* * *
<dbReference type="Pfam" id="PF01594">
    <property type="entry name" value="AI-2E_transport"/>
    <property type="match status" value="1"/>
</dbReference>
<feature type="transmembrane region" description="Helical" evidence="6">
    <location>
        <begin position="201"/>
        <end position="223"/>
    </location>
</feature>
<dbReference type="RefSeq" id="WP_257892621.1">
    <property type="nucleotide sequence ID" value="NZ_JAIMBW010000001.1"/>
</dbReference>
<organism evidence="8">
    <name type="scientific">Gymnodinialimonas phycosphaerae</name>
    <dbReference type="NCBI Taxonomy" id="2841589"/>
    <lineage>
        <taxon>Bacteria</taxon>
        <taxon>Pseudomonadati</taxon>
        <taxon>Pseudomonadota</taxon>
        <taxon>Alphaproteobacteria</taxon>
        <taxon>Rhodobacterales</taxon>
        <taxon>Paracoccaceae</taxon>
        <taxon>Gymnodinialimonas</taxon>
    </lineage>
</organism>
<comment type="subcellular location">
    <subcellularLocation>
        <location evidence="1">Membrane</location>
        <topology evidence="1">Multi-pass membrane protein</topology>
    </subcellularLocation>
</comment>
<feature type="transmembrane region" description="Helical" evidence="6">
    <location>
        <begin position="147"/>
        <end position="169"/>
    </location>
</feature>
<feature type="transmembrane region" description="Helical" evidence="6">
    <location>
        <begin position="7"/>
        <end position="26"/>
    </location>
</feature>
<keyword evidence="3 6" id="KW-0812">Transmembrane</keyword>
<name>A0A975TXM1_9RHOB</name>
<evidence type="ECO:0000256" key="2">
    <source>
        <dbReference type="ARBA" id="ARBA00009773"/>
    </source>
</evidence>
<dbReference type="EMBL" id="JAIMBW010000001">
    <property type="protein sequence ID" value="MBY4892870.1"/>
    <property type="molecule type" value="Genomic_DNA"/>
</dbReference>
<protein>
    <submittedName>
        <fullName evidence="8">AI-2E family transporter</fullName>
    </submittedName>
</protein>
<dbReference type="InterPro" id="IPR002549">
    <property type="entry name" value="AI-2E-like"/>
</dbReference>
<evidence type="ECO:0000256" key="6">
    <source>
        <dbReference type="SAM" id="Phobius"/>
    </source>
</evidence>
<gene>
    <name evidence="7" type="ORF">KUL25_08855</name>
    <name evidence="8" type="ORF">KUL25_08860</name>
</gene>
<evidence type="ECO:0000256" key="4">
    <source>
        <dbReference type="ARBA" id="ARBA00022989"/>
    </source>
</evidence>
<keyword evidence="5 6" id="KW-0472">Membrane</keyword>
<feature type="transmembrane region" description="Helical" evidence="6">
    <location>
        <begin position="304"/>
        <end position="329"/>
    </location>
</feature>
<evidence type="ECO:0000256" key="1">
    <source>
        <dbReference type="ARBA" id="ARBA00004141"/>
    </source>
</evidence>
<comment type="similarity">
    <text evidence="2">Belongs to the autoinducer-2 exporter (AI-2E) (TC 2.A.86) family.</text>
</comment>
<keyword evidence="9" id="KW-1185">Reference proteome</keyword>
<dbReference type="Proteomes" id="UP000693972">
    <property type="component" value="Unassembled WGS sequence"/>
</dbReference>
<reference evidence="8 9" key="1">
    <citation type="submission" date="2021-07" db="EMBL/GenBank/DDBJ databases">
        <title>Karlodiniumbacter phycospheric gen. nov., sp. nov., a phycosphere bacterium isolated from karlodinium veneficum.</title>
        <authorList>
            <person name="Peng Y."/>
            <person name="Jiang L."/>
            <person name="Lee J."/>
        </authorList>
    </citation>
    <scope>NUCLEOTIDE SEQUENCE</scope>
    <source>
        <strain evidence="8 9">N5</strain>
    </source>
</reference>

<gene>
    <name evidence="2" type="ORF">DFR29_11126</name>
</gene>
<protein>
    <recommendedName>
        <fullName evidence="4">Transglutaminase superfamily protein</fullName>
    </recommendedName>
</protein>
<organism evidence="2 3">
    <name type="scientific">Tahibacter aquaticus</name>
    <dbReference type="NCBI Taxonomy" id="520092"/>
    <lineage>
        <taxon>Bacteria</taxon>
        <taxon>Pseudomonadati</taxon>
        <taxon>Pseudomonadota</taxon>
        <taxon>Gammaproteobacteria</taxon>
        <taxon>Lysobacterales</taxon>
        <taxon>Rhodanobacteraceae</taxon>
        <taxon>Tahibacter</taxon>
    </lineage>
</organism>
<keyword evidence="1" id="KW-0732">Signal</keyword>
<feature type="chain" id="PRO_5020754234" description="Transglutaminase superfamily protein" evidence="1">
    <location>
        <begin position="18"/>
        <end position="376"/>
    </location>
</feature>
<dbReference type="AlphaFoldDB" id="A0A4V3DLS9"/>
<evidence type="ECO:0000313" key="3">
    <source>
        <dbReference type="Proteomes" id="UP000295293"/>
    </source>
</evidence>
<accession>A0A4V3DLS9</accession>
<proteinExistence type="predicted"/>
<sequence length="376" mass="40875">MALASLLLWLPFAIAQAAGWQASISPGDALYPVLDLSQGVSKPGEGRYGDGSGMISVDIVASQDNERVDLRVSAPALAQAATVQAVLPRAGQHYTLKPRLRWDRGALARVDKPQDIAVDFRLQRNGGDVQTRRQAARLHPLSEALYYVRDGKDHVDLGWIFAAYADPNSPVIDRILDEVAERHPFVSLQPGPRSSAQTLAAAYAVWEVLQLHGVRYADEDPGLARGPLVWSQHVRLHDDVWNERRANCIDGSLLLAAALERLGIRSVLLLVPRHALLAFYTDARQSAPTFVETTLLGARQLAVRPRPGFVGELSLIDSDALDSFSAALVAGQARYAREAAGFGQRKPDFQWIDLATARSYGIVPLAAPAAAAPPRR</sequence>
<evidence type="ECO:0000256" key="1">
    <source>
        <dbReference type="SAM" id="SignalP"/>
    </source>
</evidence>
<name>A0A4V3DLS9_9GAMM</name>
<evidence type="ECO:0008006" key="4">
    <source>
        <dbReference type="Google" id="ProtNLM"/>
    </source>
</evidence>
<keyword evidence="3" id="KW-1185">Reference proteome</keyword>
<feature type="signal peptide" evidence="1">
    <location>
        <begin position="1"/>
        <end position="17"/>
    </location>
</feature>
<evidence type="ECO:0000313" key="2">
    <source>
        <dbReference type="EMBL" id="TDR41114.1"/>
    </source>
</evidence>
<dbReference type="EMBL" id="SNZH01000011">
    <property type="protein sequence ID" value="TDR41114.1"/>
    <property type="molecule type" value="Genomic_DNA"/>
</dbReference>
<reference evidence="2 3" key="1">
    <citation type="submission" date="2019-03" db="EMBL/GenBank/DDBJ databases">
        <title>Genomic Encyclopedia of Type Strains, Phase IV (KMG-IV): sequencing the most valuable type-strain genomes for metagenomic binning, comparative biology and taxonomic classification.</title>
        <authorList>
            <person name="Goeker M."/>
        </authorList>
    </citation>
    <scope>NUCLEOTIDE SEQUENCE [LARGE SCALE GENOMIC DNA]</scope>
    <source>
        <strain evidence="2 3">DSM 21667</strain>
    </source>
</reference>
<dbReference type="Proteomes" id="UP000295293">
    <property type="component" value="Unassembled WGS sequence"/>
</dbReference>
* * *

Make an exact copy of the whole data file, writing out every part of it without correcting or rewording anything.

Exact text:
<dbReference type="Pfam" id="PF01594">
    <property type="entry name" value="AI-2E_transport"/>
    <property type="match status" value="1"/>
</dbReference>
<feature type="transmembrane region" description="Helical" evidence="6">
    <location>
        <begin position="201"/>
        <end position="223"/>
    </location>
</feature>
<dbReference type="RefSeq" id="WP_257892621.1">
    <property type="nucleotide sequence ID" value="NZ_JAIMBW010000001.1"/>
</dbReference>
<organism evidence="8">
    <name type="scientific">Gymnodinialimonas phycosphaerae</name>
    <dbReference type="NCBI Taxonomy" id="2841589"/>
    <lineage>
        <taxon>Bacteria</taxon>
        <taxon>Pseudomonadati</taxon>
        <taxon>Pseudomonadota</taxon>
        <taxon>Alphaproteobacteria</taxon>
        <taxon>Rhodobacterales</taxon>
        <taxon>Paracoccaceae</taxon>
        <taxon>Gymnodinialimonas</taxon>
    </lineage>
</organism>
<comment type="subcellular location">
    <subcellularLocation>
        <location evidence="1">Membrane</location>
        <topology evidence="1">Multi-pass membrane protein</topology>
    </subcellularLocation>
</comment>
<feature type="transmembrane region" description="Helical" evidence="6">
    <location>
        <begin position="147"/>
        <end position="169"/>
    </location>
</feature>
<feature type="transmembrane region" description="Helical" evidence="6">
    <location>
        <begin position="7"/>
        <end position="26"/>
    </location>
</feature>
<keyword evidence="3 6" id="KW-0812">Transmembrane</keyword>
<name>A0A975TXM1_9RHOB</name>
<evidence type="ECO:0000256" key="2">
    <source>
        <dbReference type="ARBA" id="ARBA00009773"/>
    </source>
</evidence>
<dbReference type="EMBL" id="JAIMBW010000001">
    <property type="protein sequence ID" value="MBY4892870.1"/>
    <property type="molecule type" value="Genomic_DNA"/>
</dbReference>
<protein>
    <submittedName>
        <fullName evidence="8">AI-2E family transporter</fullName>
    </submittedName>
</protein>
<dbReference type="InterPro" id="IPR002549">
    <property type="entry name" value="AI-2E-like"/>
</dbReference>
<evidence type="ECO:0000256" key="6">
    <source>
        <dbReference type="SAM" id="Phobius"/>
    </source>
</evidence>
<gene>
    <name evidence="7" type="ORF">KUL25_08855</name>
    <name evidence="8" type="ORF">KUL25_08860</name>
</gene>
<evidence type="ECO:0000256" key="4">
    <source>
        <dbReference type="ARBA" id="ARBA00022989"/>
    </source>
</evidence>
<keyword evidence="5 6" id="KW-0472">Membrane</keyword>
<feature type="transmembrane region" description="Helical" evidence="6">
    <location>
        <begin position="304"/>
        <end position="329"/>
    </location>
</feature>
<evidence type="ECO:0000256" key="1">
    <source>
        <dbReference type="ARBA" id="ARBA00004141"/>
    </source>
</evidence>
<comment type="similarity">
    <text evidence="2">Belongs to the autoinducer-2 exporter (AI-2E) (TC 2.A.86) family.</text>
</comment>
<keyword evidence="9" id="KW-1185">Reference proteome</keyword>
<dbReference type="Proteomes" id="UP000693972">
    <property type="component" value="Unassembled WGS sequence"/>
</dbReference>
<reference evidence="8 9" key="1">
    <citation type="submission" date="2021-07" db="EMBL/GenBank/DDBJ databases">
        <title>Karlodiniumbacter phycospheric gen. nov., sp. nov., a phycosphere bacterium isolated from karlodinium veneficum.</title>
        <authorList>
            <person name="Peng Y."/>
            <person name="Jiang L."/>
            <person name="Lee J."/>
        </authorList>
    </citation>
    <scope>NUCLEOTIDE SEQUENCE</scope>
    <source>
        <strain evidence="8 9">N5</strain>
    </source>
</reference>

<gene>
    <name evidence="2" type="ORF">DFR29_11126</name>
</gene>
<protein>
    <recommendedName>
        <fullName evidence="4">Transglutaminase superfamily protein</fullName>
    </recommendedName>
</protein>
<organism evidence="2 3">
    <name type="scientific">Tahibacter aquaticus</name>
    <dbReference type="NCBI Taxonomy" id="520092"/>
    <lineage>
        <taxon>Bacteria</taxon>
        <taxon>Pseudomonadati</taxon>
        <taxon>Pseudomonadota</taxon>
        <taxon>Gammaproteobacteria</taxon>
        <taxon>Lysobacterales</taxon>
        <taxon>Rhodanobacteraceae</taxon>
        <taxon>Tahibacter</taxon>
    </lineage>
</organism>
<keyword evidence="1" id="KW-0732">Signal</keyword>
<feature type="chain" id="PRO_5020754234" description="Transglutaminase superfamily protein" evidence="1">
    <location>
        <begin position="18"/>
        <end position="376"/>
    </location>
</feature>
<dbReference type="AlphaFoldDB" id="A0A4V3DLS9"/>
<evidence type="ECO:0000313" key="3">
    <source>
        <dbReference type="Proteomes" id="UP000295293"/>
    </source>
</evidence>
<accession>A0A4V3DLS9</accession>
<proteinExistence type="predicted"/>
<sequence length="376" mass="40875">MALASLLLWLPFAIAQAAGWQASISPGDALYPVLDLSQGVSKPGEGRYGDGSGMISVDIVASQDNERVDLRVSAPALAQAATVQAVLPRAGQHYTLKPRLRWDRGALARVDKPQDIAVDFRLQRNGGDVQTRRQAARLHPLSEALYYVRDGKDHVDLGWIFAAYADPNSPVIDRILDEVAERHPFVSLQPGPRSSAQTLAAAYAVWEVLQLHGVRYADEDPGLARGPLVWSQHVRLHDDVWNERRANCIDGSLLLAAALERLGIRSVLLLVPRHALLAFYTDARQSAPTFVETTLLGARQLAVRPRPGFVGELSLIDSDALDSFSAALVAGQARYAREAAGFGQRKPDFQWIDLATARSYGIVPLAAPAAAAPPRR</sequence>
<evidence type="ECO:0000256" key="1">
    <source>
        <dbReference type="SAM" id="SignalP"/>
    </source>
</evidence>
<name>A0A4V3DLS9_9GAMM</name>
<evidence type="ECO:0008006" key="4">
    <source>
        <dbReference type="Google" id="ProtNLM"/>
    </source>
</evidence>
<keyword evidence="3" id="KW-1185">Reference proteome</keyword>
<feature type="signal peptide" evidence="1">
    <location>
        <begin position="1"/>
        <end position="17"/>
    </location>
</feature>
<evidence type="ECO:0000313" key="2">
    <source>
        <dbReference type="EMBL" id="TDR41114.1"/>
    </source>
</evidence>
<dbReference type="EMBL" id="SNZH01000011">
    <property type="protein sequence ID" value="TDR41114.1"/>
    <property type="molecule type" value="Genomic_DNA"/>
</dbReference>
<reference evidence="2 3" key="1">
    <citation type="submission" date="2019-03" db="EMBL/GenBank/DDBJ databases">
        <title>Genomic Encyclopedia of Type Strains, Phase IV (KMG-IV): sequencing the most valuable type-strain genomes for metagenomic binning, comparative biology and taxonomic classification.</title>
        <authorList>
            <person name="Goeker M."/>
        </authorList>
    </citation>
    <scope>NUCLEOTIDE SEQUENCE [LARGE SCALE GENOMIC DNA]</scope>
    <source>
        <strain evidence="2 3">DSM 21667</strain>
    </source>
</reference>
<dbReference type="Proteomes" id="UP000295293">
    <property type="component" value="Unassembled WGS sequence"/>
</dbReference>